She said that these investments help to transfer education in the EU’s partner countries, including ASEAN member countries.

    On her second point, the commissioner said, “We must continue to enhance EU-ASEAN cooperation, also on higher education and research.”

    She shared that since 2015, the SHARE programme has supported ASEAN’s vision of a common higher education space, noting that it has awarded nearly 600 scholarships and virtual exchanges between the EU and ASEAN, and within ASEAN itself.

    The Erasmus+ programme is another standout example, she said. “It has forged close links worldwide including between students and researchers from the EU and ASEAN. Beyond student mobility and building ties between universities, Erasmus+ strengthens teaching human resources and governance capacities.”

    Thirdly, Urpilainen mentioned the EU’s EUR300 billion Global Gateway investment strategy, which she explained “fosters partnership” and “builds on wide cooperation and working with private sector”.

    She highlighted that “It will further deepen the EU-ASEAN cooperation on higher education and research.

    She revealed that on Wednesday, December 14, the Sustainable Connectivity Global Gateway Flagship will be launched.

    This, she said, will “build on the very successful SHARE programme” and “key priorities include strengthening student and academic mobility, reinforcing cross-regional university networks, and boosting ASEAN vocational education institutions and businesses, notably to support the green and digital transitions”. Secretary-General of ASEAN Dato Paduka Lim Jock Hoi thanked the EU for its “continued support in the advancement of ASEAN higher education” mentioning a new report on “the current state of higher education in the region (which) highlights key thematic areas including equity, diversity and inclusion, internationalisation and regionalisation of higher education, and sustainability that needs to be addressed to improve ASEAN higher education”.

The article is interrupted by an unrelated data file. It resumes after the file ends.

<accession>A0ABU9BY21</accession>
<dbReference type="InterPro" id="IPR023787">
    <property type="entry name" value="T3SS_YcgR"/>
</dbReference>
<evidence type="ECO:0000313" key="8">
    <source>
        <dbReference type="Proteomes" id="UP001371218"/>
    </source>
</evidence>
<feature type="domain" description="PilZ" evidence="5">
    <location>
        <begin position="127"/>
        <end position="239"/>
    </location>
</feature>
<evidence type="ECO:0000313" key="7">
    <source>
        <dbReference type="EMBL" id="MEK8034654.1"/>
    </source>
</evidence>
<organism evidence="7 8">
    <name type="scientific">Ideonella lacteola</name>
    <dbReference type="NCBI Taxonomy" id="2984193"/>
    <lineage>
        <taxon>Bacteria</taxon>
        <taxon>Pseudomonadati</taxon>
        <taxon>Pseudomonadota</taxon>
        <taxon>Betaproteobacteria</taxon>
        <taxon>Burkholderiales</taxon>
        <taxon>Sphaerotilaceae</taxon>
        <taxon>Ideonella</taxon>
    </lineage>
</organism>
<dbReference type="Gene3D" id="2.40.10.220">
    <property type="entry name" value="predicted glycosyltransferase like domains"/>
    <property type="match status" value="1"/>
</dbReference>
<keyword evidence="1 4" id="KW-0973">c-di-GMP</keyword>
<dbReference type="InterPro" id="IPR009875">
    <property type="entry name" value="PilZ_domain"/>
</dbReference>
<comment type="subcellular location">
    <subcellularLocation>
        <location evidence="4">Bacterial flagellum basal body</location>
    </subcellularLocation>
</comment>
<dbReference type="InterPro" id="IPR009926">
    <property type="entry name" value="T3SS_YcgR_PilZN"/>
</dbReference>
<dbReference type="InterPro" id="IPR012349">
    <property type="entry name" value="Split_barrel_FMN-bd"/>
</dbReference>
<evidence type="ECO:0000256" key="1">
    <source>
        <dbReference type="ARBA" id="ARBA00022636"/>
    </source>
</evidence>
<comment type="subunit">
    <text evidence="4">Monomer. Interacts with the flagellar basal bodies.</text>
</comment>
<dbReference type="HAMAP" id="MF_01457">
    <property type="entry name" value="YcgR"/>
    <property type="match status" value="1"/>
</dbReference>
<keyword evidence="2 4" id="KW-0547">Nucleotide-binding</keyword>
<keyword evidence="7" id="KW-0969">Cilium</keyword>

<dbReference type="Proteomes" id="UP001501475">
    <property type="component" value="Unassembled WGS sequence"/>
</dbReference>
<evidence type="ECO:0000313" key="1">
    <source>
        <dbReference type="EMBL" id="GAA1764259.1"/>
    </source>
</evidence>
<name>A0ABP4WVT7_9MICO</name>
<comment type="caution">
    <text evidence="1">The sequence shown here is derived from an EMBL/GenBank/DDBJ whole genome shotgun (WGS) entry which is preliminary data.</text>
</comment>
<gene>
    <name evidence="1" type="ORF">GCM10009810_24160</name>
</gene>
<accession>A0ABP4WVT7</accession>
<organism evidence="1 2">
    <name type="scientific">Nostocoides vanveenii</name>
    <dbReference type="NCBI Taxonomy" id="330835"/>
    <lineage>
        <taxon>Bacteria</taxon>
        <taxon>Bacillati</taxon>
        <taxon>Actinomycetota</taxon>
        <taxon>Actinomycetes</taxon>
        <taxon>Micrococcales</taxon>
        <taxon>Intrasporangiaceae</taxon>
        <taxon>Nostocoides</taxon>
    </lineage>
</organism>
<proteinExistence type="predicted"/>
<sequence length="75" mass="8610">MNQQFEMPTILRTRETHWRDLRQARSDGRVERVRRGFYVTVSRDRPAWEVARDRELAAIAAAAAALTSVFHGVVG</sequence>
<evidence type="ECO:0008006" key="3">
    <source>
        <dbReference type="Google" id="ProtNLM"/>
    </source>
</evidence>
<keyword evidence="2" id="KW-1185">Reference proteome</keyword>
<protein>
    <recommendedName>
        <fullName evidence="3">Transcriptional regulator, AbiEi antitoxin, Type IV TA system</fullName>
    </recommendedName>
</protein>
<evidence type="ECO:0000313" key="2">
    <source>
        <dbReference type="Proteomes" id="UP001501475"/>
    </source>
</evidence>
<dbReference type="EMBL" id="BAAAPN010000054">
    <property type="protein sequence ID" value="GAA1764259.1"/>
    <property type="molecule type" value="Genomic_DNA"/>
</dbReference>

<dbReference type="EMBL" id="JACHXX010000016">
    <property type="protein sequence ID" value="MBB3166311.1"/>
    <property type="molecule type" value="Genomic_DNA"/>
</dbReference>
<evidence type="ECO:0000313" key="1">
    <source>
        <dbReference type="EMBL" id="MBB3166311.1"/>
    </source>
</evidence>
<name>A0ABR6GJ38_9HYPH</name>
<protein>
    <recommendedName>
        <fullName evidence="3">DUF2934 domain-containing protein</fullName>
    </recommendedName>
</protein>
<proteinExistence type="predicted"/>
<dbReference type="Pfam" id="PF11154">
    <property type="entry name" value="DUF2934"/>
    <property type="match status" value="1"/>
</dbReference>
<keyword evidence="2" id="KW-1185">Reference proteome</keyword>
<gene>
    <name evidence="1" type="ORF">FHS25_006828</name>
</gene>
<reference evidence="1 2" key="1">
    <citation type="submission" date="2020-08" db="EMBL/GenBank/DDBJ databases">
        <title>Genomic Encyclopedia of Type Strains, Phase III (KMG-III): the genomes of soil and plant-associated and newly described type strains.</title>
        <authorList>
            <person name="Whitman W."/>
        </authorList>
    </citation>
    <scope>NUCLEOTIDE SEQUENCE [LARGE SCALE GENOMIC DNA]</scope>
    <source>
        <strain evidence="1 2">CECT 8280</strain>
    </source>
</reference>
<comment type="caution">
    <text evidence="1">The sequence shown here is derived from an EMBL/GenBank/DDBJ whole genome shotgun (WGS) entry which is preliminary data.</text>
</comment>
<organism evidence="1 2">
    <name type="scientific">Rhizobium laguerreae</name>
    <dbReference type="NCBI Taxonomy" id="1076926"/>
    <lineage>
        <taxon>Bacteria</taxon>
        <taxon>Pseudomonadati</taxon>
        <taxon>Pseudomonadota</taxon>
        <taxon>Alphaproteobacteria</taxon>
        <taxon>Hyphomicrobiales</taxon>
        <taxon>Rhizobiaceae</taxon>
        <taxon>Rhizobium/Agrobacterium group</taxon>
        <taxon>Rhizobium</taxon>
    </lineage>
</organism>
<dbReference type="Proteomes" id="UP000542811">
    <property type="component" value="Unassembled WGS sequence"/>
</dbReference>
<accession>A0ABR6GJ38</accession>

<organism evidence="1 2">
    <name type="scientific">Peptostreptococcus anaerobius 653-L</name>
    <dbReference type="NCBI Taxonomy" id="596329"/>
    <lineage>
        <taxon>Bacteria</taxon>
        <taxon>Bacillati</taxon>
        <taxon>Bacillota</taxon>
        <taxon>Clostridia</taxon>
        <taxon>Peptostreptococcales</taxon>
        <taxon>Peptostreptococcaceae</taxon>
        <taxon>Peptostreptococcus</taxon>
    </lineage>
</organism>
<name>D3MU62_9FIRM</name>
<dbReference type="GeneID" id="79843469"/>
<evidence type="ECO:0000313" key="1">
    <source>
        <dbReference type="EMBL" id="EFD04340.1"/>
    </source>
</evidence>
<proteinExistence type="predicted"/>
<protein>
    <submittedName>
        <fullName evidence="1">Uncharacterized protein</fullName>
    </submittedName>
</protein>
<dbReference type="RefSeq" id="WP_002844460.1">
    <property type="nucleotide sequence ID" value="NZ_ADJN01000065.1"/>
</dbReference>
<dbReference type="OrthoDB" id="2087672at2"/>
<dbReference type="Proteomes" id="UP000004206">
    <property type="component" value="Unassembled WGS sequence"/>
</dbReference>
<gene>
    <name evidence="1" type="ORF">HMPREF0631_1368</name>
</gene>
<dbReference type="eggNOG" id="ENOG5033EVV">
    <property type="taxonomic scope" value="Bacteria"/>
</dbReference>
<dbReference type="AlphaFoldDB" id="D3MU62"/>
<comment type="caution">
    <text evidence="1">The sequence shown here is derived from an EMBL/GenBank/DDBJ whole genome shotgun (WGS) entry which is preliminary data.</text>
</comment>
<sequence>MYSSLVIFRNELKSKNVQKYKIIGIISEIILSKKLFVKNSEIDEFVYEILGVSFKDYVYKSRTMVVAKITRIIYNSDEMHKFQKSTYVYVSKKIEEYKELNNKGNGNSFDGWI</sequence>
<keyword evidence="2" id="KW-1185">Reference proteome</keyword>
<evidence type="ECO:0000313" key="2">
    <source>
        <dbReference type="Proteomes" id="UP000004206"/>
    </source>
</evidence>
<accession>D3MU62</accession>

In addition, Cambodian Minister of Education, Youth and Sports Dr Hang Chuon Naron highlighted that the EU and ASEAN are transforming education through the partnerships and “must work together to achieve the sustainable development goals (SDGs) and leave behind a better world for all”.

    It was shared that key thoughts for the future include “1) university reforms are necessary to develop soft skills and 21st Century skills…; 2) Universities (become) a hub within an entrepreneurial ecosystem – (allowing education to link to the real world…3) University-business sectors (link up) to promote joint projects and research…4) and establish an EU-ASEAN Cyber University to, amongst other things “implement digital education programme such as coding, app, robotics, etc”.

    - Advertisement -
    - Advertisement -
    spot_img

    Latest article

    - Advertisement -
    spot_img